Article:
“What you do speaks so loud that I cannot hear you speak.”
—Ralph Waldo Emerson
Today’s story is from Art Ernst.
During the Great Depression of the middle 1930s, my dad and his brother, Roy, decided to trade a bushel of my Uncle Roy’s potatoes for a bushel of Dad’s apples when they ripened.
After visiting Uncle Roy and Aunt Edith one Sunday, as we started to leave for home, Uncle Roy said “Oh, by the way, I have your bushel of potatoes ready.”
Our car had no trunk so Uncle Roy placed them next to me on the back seat. I observed how clean and large were those potatoes. But, upon removing them from that bushel basket, we found smaller ones in the middle. When we got to the bottom, there was several inches of dirty, dinky little misshapen potatoes.
I could tell that my Dad was perturbed and disappointed, but he didn’t say a word — he just threw those small potatoes over the fence into the hog pen. (They loved them.)
Two weeks passed. Uncle Roy and Aunt Edith were planning to visit us on Sunday afternoon. So late Saturday afternoon, my dad picked a bushel of apples to repay Uncle Roy.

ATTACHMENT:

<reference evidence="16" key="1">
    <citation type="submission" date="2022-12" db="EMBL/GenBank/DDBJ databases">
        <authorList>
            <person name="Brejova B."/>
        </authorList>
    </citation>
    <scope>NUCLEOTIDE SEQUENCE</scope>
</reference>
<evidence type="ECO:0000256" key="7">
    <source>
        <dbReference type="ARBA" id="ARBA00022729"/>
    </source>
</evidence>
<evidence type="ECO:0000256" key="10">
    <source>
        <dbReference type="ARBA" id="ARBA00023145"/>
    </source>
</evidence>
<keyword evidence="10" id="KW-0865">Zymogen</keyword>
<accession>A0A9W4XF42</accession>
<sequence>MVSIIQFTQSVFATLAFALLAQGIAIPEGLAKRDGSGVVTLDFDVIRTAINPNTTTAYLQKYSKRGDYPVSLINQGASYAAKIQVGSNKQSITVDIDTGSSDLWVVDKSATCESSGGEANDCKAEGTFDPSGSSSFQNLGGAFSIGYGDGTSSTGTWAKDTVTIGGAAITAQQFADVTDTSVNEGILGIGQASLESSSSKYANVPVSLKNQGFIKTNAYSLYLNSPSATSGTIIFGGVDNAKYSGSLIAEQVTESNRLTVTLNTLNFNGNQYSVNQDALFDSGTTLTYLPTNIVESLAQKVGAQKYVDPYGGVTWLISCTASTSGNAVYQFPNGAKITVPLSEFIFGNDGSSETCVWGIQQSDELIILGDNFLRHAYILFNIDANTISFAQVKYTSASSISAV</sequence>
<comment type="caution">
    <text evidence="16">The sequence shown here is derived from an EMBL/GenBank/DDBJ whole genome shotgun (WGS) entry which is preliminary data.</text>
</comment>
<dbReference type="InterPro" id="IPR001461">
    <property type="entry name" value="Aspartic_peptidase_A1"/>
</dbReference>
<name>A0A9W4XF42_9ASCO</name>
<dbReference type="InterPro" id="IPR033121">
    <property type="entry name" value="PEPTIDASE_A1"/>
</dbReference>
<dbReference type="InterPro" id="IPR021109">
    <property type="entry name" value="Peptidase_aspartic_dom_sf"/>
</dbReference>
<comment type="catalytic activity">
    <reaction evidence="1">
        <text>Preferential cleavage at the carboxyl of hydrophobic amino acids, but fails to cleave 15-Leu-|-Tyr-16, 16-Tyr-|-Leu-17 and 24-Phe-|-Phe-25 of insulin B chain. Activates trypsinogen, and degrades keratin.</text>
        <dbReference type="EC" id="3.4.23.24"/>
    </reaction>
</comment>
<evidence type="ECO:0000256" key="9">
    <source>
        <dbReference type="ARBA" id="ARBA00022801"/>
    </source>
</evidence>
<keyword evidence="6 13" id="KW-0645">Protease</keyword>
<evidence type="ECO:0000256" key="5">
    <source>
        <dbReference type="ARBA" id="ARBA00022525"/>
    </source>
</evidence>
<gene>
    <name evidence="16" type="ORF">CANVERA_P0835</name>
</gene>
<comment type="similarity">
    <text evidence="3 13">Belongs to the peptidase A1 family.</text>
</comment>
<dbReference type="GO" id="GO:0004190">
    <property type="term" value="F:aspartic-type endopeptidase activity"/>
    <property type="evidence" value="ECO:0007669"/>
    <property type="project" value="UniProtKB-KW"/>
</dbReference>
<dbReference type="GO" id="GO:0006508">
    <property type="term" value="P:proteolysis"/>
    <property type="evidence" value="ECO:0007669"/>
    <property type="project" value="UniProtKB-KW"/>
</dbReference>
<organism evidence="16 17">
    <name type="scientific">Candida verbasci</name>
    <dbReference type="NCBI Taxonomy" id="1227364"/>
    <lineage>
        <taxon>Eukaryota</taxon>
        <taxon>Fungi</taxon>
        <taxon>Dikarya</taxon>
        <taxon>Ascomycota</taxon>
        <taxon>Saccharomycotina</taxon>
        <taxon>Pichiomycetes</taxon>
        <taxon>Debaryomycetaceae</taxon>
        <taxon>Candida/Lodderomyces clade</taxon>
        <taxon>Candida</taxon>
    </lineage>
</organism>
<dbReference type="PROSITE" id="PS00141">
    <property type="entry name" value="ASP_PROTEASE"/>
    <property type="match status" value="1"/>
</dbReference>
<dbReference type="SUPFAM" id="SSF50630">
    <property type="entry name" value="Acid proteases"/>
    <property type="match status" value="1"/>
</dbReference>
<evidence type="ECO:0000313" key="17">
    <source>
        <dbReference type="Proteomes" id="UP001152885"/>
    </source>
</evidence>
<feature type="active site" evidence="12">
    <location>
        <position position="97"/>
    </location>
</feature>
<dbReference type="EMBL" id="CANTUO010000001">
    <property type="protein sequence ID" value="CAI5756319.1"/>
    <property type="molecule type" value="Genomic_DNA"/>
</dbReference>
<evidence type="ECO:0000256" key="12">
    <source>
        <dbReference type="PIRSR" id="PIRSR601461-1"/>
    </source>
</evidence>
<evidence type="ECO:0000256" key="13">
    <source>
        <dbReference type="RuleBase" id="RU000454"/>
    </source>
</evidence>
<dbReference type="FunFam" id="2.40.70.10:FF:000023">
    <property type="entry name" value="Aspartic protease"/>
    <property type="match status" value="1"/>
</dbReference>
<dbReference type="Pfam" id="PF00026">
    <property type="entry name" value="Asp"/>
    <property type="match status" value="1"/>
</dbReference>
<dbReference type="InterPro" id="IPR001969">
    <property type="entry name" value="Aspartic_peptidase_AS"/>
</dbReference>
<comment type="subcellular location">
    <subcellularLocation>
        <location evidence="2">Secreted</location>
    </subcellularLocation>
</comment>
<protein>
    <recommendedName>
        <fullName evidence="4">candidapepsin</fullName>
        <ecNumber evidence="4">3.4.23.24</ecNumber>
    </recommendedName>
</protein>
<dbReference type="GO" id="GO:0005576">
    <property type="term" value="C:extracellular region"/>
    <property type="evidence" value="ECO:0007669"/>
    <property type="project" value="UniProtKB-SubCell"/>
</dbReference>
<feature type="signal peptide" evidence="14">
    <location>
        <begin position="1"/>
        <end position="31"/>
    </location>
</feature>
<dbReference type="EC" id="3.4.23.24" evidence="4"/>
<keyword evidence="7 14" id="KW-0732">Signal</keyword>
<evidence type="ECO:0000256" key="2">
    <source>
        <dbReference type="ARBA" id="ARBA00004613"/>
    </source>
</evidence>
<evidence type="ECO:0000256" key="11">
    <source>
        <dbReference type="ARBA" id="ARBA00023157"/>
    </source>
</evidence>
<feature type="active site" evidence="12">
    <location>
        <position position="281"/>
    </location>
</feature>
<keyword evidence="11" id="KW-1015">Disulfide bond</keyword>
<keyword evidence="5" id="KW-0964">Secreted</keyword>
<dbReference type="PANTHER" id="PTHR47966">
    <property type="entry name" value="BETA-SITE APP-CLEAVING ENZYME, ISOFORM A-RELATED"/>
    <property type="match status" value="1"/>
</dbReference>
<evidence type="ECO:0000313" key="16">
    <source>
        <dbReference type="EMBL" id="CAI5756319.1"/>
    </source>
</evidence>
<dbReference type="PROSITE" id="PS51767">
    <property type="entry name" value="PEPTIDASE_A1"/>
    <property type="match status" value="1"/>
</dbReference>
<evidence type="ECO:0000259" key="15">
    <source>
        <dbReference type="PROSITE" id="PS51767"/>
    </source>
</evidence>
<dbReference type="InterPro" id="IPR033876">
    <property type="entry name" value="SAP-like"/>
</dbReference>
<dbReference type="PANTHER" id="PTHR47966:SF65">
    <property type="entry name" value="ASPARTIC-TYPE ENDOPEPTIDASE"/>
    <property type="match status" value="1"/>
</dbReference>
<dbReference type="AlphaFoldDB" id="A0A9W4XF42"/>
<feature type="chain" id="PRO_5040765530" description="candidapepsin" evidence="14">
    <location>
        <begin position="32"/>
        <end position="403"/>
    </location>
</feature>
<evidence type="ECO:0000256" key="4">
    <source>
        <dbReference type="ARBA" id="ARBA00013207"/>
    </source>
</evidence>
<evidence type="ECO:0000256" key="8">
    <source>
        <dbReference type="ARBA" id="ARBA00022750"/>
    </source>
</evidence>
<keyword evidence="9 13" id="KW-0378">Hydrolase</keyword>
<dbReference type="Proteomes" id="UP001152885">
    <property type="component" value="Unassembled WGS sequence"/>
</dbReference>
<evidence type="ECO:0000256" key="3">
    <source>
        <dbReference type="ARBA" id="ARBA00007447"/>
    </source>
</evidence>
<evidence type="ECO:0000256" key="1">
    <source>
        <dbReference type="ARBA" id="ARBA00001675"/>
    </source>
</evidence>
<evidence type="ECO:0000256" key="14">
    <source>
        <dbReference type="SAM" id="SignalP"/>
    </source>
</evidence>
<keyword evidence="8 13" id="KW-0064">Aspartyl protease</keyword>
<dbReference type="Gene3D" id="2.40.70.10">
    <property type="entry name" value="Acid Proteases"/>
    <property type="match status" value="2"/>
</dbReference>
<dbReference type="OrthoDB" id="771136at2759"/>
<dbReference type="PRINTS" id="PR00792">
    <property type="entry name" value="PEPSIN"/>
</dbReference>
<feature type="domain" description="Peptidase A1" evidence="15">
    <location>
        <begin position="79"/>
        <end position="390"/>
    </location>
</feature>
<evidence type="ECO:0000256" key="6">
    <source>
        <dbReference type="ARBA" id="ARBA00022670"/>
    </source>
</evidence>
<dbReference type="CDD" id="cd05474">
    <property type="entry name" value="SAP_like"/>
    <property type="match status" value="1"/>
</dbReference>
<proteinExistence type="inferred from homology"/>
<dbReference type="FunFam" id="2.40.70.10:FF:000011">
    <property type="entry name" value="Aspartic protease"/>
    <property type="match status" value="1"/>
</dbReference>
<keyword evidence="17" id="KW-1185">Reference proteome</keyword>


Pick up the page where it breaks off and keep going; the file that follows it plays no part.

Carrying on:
I saw that he was placing large apples in the bottom of the bushel basket. He finished filling the basket with the largest and prettiest he could find.
“Dad, here is our chance to get even — why don’t you put some small apples on the bottom like he did those potatoes?”
“Trying to get even eats you up. I’m not trying to get even, I’m trying to show him how to be a brother.”
I learned much from that example. So did my brother, Lloyd, who also witnessed that exchange between Dad and me. In later days, whenever Lloyd or I were buying grain from each other, we always scooped in a few extra shovels full.
We had each learned “how to be a brother.”
“Few things are harder to put up with than the annoyance of a good example.” —Mark Twain